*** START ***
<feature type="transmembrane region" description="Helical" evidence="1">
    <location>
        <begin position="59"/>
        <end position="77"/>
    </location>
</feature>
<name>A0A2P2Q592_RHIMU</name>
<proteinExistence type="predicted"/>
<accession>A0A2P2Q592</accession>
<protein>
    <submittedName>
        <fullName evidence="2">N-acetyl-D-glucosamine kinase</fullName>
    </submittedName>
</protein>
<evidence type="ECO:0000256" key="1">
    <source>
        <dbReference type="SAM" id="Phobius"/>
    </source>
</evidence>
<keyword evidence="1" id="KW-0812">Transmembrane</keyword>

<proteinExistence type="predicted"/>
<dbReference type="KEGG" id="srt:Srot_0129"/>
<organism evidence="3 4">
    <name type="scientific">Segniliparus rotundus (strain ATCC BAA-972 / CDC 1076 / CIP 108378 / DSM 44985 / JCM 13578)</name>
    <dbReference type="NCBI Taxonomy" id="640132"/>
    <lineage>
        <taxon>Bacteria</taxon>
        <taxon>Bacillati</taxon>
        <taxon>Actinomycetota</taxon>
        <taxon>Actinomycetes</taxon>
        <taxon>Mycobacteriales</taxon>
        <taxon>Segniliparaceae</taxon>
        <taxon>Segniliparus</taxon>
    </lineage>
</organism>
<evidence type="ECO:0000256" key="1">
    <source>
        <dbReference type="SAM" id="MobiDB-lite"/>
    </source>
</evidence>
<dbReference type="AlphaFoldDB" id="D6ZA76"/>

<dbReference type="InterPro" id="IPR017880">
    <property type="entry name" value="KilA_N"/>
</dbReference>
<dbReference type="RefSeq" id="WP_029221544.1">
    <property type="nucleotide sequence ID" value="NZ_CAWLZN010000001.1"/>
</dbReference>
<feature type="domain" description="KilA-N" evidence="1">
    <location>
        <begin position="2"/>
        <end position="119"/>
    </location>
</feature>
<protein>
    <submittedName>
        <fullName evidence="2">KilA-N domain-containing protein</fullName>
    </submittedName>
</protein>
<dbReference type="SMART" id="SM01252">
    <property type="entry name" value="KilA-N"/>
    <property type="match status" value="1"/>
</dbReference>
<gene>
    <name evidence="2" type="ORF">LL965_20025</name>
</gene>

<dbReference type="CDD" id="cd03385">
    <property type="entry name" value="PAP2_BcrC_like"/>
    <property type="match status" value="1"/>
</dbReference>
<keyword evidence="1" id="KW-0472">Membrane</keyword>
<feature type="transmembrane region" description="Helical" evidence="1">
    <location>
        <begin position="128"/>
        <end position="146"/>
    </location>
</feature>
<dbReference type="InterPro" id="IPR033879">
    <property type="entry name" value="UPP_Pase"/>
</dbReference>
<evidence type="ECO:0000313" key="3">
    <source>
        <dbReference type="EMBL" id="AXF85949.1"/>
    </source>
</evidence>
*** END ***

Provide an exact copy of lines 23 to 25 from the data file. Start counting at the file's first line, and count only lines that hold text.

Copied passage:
<organism evidence="3 4">
    <name type="scientific">Segniliparus rotundus (strain ATCC BAA-972 / CDC 1076 / CIP 108378 / DSM 44985 / JCM 13578)</name>
    <dbReference type="NCBI Taxonomy" id="640132"/>